percent North Dakota (35 percent) and Nebraska (37 percent) and none in the later

    period. There has been a downward shift in the premium generally, as indicated by

    the movement from the 1535 percent category to the 515 percent category. The mean


    Table 11

    Union Wage Effects by State Using CPS Data

    Estimates by State 19831988 19962001

    =35% 2 0

    # States (+D.C.) 51 51

  • 8/2/2019 Blanch Flower


    state union wage gap was 23.4 percent between 1983 and 1988, falling by 6.2 per-

    centage points to 17.2 percent in 19962001. The premium fell in all but five states,

    with South Dakota recording the biggest decline (16.8 percentage points). In four ofthe five states where the premium rose, it only increased by a percentage point or two

    (Vermont, Massachusetts, Wyoming, and Hawaii). The premium only rose markedly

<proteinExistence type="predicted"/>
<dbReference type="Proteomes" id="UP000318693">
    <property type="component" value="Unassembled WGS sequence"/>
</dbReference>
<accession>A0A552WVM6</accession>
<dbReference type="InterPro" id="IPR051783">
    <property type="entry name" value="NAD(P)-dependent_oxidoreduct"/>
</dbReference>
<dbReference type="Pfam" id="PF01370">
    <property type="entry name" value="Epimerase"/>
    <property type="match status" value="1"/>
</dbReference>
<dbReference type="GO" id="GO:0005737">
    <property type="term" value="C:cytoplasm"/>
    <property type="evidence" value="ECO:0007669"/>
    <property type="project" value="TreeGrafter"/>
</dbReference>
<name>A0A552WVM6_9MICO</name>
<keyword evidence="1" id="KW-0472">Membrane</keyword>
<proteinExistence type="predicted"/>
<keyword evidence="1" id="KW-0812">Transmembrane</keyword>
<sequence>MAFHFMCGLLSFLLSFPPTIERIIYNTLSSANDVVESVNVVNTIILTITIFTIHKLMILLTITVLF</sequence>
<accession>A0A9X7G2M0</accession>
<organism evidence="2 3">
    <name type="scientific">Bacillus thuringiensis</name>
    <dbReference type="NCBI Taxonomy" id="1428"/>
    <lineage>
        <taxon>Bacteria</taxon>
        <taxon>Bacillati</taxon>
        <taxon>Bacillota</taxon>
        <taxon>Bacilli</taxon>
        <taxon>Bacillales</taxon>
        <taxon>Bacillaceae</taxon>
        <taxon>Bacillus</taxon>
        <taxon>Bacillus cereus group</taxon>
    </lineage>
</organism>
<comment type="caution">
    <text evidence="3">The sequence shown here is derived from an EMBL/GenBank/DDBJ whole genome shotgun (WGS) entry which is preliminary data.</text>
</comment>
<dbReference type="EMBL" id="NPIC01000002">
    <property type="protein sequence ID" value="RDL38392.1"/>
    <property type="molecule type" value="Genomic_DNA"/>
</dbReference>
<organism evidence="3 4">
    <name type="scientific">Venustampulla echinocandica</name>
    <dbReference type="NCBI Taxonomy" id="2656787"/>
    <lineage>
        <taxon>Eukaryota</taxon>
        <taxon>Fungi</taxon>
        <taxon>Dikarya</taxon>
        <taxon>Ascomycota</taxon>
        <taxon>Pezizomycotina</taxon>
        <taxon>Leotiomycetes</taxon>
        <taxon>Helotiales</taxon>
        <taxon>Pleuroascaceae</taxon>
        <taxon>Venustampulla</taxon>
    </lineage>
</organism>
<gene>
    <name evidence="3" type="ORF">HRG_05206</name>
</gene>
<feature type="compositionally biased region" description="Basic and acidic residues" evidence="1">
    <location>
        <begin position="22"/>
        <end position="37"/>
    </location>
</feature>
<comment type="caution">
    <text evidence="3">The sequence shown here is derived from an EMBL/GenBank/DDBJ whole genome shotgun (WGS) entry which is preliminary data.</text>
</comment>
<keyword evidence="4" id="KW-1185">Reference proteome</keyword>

in Maine, where it increased 9 percentage points (from 7 percent to 16.1 percent). Since

    the early 1980s, union density fell by an average of 5.7 percentage points, with Penn-

    sylvania (10.6 percent) and West Virginia experiencing the biggest decline (11 per-

    centage points). The premium appears to have declined more in smaller states than it

    has in bigger states. The five biggest states of California, Texas, Florida, New York,

    and Illinois had small changes in their wage gaps (1.4 percent; 6.7 percent; 10.1

    percent; 0.6 percent and 4.5 percent, respectively). The five smallest states meas-ured by employment tended to have big declines in the differentials: New Mexico

    (14.10 percent); Alabama (14.20 percent); Nebraska (15.00 percent); Arkansas

    (15.20 percent); South Dakota (16.80 percent).30

    We then ran 969 separate first-stage regressions, one for each state in each year

    from 19832001 with the dependent variable the log hourly wage along with controls